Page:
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People v. Zapata

Court of Appeals of Colorado, Third Division

May 19, 2016

The People of the State of Colorado, Plaintiff-Appellee,
v.
Nicholas Javier Zapata, Defendant-Appellant.

         Arapahoe County District Court No. 12CR1224 Honorable Marilyn Leonard Antrim, Judge

          Cynthia H. Coffman, Attorney General, Gabriel P. Olivares, Assistant Attorney General, Denver, Colorado, for Plaintiff-Appellee

          Douglas K. Wilson, Colorado State Public Defender, Joseph Paul Hough, Deputy State Public Defender, Denver, Colorado, for Defendant-Appellant

          OPINION

          J. JONES JUDGE

         ¶ 1 Defendant, Nicholas Javier Zapata, appeals the judgment of conviction entered on jury verdicts finding him guilty of attempted second degree murder and first degree assault. We affirm.

         I. Background

         ¶ 2 Defendant's ex-girlfriend told him that she had been sexually harassed by the owner of the convenience store where she worked in Littleton. She also told defendant that the store owner had touched her crotch, buttocks, and breasts. However, she did not tell defendant everything that had happened because she "was worried about any actions that [defendant] would take." Nevertheless, defendant was "mad" and "upset" about what she had told him.

         ¶ 3 One evening, defendant sent her text messages telling her, "Don't be there." Approximately thirty minutes later, defendant and Jose Murillo walked into the convenience store. Defendant and Mr. Murillo had known each other for six months. The evidence indicated that defendant and Mr. Murillo had taken the light rail together from downtown Denver to Littleton, and then they walked together from the light rail station to the convenience store.

         ¶ 4 Mr. Murillo quickly walked behind the counter and stabbed the store owner's son with a knife. The prosecution's theory was that defendant and Mr. Murillo mistakenly believed that the person behind the counter was the store owner who had sexually harassed and assaulted defendant's ex-girlfriend.

         ¶ 5 A struggle ensued between Mr. Murillo and the store owner's son. Defendant, who was the only other person in the store, watched the struggle from the other side of the counter. On the high-quality surveillance video, someone can be heard saying, "Get him, get him, get him good." When the store owner's son began hitting Mr. Murillo in the head with a hammer, Mr. Murillo said, "[H]elp me." Defendant quickly left the store and fled. Mr. Murillo suffered permanent brain damage from the fight.

         ¶ 6 The People charged defendant with conspiracy to commit first degree murder, attempted first degree murder, and first degree assault. The People charged Mr. Murillo in a separate case.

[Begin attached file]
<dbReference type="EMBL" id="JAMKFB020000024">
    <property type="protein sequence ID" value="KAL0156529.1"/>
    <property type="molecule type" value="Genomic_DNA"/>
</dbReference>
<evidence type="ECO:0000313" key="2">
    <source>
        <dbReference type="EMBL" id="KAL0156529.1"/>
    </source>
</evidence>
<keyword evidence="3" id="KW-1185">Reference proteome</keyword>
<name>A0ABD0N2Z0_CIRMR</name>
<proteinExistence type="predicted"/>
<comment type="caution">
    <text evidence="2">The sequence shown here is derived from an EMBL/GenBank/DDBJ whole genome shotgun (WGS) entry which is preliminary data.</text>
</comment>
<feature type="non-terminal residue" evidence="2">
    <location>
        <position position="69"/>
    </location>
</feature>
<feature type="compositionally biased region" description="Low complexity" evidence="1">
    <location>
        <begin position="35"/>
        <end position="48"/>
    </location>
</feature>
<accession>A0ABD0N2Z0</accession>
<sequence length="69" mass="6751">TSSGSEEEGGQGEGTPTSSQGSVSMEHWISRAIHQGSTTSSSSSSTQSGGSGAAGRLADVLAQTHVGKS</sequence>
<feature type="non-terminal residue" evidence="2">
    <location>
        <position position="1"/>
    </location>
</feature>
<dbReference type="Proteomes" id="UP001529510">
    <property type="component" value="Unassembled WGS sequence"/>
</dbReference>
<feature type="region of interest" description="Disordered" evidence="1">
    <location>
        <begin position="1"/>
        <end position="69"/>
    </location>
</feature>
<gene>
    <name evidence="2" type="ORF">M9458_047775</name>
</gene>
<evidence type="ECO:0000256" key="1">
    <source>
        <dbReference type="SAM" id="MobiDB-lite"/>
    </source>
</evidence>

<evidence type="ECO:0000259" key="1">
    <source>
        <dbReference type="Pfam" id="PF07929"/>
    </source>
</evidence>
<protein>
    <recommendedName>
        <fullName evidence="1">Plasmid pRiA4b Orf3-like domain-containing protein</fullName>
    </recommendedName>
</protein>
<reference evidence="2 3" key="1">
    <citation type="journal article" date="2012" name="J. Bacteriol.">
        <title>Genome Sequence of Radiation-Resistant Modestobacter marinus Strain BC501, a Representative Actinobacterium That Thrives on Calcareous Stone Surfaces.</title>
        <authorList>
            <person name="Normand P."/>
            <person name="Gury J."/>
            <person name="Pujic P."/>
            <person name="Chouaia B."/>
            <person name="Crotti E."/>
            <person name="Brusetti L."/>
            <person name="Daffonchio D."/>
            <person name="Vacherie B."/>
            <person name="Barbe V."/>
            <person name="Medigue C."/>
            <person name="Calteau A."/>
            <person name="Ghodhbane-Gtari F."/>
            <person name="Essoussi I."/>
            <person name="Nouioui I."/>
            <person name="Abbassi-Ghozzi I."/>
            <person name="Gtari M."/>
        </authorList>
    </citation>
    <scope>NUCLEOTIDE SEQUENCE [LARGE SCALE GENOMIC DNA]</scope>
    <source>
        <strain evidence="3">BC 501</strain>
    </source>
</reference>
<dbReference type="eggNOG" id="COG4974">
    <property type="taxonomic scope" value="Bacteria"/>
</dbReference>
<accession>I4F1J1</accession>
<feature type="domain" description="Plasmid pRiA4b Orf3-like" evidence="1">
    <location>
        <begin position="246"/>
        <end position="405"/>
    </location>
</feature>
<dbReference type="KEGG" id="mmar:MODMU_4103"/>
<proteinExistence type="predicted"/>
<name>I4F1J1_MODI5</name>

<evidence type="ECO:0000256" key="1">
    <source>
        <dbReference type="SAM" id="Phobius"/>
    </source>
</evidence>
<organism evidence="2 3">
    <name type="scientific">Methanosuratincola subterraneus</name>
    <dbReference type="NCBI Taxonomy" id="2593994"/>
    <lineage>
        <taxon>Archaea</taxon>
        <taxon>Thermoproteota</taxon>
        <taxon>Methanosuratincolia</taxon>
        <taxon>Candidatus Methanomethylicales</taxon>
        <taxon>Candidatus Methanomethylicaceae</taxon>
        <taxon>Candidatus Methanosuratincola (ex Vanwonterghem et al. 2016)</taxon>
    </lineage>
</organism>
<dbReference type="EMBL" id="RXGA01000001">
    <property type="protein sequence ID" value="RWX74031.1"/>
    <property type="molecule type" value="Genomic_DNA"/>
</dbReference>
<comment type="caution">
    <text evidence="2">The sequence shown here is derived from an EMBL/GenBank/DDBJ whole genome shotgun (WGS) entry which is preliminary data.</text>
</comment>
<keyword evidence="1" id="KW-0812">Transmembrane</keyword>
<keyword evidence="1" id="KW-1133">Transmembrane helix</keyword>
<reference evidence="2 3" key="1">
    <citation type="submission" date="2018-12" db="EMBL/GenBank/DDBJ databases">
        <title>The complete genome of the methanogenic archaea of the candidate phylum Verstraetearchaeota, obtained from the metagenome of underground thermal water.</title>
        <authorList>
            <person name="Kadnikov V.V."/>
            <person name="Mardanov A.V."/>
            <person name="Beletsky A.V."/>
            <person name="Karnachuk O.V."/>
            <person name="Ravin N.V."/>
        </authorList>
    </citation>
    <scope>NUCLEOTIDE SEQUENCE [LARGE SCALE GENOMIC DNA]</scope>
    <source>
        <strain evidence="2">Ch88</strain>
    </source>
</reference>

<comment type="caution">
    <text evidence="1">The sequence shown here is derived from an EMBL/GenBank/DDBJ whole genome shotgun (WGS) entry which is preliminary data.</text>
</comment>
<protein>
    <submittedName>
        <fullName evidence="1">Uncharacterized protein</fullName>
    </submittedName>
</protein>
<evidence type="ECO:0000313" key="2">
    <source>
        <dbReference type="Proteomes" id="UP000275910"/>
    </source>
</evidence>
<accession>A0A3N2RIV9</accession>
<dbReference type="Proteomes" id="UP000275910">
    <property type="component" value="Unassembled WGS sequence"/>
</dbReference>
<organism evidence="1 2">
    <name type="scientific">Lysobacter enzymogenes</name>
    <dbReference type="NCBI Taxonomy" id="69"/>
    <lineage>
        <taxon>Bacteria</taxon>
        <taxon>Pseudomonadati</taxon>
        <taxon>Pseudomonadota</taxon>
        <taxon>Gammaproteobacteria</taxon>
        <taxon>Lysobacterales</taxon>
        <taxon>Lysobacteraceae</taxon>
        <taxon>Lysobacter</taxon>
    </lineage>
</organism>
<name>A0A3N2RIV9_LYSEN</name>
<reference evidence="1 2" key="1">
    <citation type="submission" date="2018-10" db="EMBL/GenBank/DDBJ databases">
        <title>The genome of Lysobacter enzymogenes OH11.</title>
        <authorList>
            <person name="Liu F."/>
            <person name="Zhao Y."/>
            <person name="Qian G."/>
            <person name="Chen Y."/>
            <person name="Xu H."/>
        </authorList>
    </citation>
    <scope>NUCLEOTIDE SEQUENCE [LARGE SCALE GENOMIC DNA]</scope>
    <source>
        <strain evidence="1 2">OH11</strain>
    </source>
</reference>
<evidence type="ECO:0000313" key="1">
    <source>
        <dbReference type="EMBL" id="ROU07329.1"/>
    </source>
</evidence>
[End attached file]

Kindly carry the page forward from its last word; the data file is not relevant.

¶ 7 Mr. Murillo pleaded guilty in his case and testified at defendant's trial. He testified that because of his brain damage, he did not remember the convenience store attack. But he also testified that he had known defendant for six months before the attack; the convenience store surveillance video showed him and defendant; they were not there to rob the store; and he was testifying because defendant had left him at the store to die.

         ¶ 8 The defense theory at trial, and what defendant told detectives during pretrial interviews, was that defendant went to the convenience store hoping to see his ex-girlfriend, and that he did not know that Mr. Murillo was going to attack the person behind the counter. The defense also emphasized that Mr. Murillo regularly used heroin at that time.

         ¶ 9 The jury found defendant guilty of attempted second degree murder and first degree assault.

         ¶ 10 On appeal, defendant contends that the district court erred by (1) not requiring the prosecution to disclose statements Mr. Murillo allegedly made during competency evaluations in his separate case; and (2) admitting evidence, as res gestae, of defendant's prior controlling and threatening behavior toward his ex-girlfriend, her new boyfriend, and her mother.

         II. Competency Report

         ¶ 11 We first address defendant's contention that the district court erred by not requiring the prosecution to disclose statements Mr. Murillo allegedly made during competency evaluations in his separate case. Defendant alternatively argues that the district court erred by failing to review the competency evaluations in camera before making its decision.

         A. Further Background

         ¶ 12 In the case against Mr. Murillo, Mr. Murillo's counsel raised the issue of Mr. Murillo's competency, and ...


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